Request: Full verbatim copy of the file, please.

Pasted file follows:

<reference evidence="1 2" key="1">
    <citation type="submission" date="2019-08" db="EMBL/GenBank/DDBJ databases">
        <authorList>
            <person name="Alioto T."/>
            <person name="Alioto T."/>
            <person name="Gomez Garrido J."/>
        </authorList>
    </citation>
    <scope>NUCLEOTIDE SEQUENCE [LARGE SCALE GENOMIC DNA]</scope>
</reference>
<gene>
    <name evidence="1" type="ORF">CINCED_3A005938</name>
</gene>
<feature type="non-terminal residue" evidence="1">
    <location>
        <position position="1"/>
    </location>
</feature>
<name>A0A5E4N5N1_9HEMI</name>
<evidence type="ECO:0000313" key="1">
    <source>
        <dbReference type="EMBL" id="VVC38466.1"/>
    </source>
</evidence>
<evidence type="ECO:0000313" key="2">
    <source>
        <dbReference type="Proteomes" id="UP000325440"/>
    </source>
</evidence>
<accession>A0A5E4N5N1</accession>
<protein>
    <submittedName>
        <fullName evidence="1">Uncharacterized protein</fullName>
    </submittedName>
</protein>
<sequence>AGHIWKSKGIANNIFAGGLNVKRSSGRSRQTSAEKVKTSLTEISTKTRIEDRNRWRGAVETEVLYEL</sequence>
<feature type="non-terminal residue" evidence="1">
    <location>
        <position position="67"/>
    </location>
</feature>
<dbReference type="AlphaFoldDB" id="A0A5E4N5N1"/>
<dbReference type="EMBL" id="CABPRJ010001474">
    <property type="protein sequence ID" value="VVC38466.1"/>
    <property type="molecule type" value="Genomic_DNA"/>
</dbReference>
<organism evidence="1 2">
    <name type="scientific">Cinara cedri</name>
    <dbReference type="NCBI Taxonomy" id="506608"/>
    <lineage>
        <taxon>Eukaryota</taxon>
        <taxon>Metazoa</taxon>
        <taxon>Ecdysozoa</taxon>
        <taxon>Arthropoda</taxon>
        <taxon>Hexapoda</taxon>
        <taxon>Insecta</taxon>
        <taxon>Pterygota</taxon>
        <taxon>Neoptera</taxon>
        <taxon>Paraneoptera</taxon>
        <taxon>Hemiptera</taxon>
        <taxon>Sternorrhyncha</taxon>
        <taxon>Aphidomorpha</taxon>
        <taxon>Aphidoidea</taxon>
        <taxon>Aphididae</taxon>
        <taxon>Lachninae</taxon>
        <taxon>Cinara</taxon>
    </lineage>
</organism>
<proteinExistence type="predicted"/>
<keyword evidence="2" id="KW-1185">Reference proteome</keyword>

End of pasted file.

<reference evidence="1 2" key="1">
    <citation type="submission" date="2019-08" db="EMBL/GenBank/DDBJ databases">
        <authorList>
            <person name="Alioto T."/>
            <person name="Alioto T."/>
            <person name="Gomez Garrido J."/>
        </authorList>
    </citation>
    <scope>NUCLEOTIDE SEQUENCE [LARGE SCALE GENOMIC DNA]</scope>
</reference>
<gene>
    <name evidence="1" type="ORF">CINCED_3A005938</name>
</gene>
<feature type="non-terminal residue" evidence="1">
    <location>
        <position position="1"/>
    </location>
</feature>
<name>A0A5E4N5N1_9HEMI</name>
<evidence type="ECO:0000313" key="1">
    <source>
        <dbReference type="EMBL" id="VVC38466.1"/>
    </source>
</evidence>
<evidence type="ECO:0000313" key="2">
    <source>
        <dbReference type="Proteomes" id="UP000325440"/>
    </source>
</evidence>
<accession>A0A5E4N5N1</accession>
<protein>
    <submittedName>
        <fullName evidence="1">Uncharacterized protein</fullName>
    </submittedName>
</protein>
<sequence>AGHIWKSKGIANNIFAGGLNVKRSSGRSRQTSAEKVKTSLTEISTKTRIEDRNRWRGAVETEVLYEL</sequence>
<feature type="non-terminal residue" evidence="1">
    <location>
        <position position="67"/>
    </location>
</feature>
<dbReference type="AlphaFoldDB" id="A0A5E4N5N1"/>
<dbReference type="EMBL" id="CABPRJ010001474">
    <property type="protein sequence ID" value="VVC38466.1"/>
    <property type="molecule type" value="Genomic_DNA"/>
</dbReference>
<organism evidence="1 2">
    <name type="scientific">Cinara cedri</name>
    <dbReference type="NCBI Taxonomy" id="506608"/>
    <lineage>
        <taxon>Eukaryota</taxon>
        <taxon>Metazoa</taxon>
        <taxon>Ecdysozoa</taxon>
        <taxon>Arthropoda</taxon>
        <taxon>Hexapoda</taxon>
        <taxon>Insecta</taxon>
        <taxon>Pterygota</taxon>
        <taxon>Neoptera</taxon>
        <taxon>Paraneoptera</taxon>
        <taxon>Hemiptera</taxon>
        <taxon>Sternorrhyncha</taxon>
        <taxon>Aphidomorpha</taxon>
        <taxon>Aphidoidea</taxon>
        <taxon>Aphididae</taxon>
        <taxon>Lachninae</taxon>
        <taxon>Cinara</taxon>
    </lineage>
</organism>
<proteinExistence type="predicted"/>
<keyword evidence="2" id="KW-1185">Reference proteome</keyword>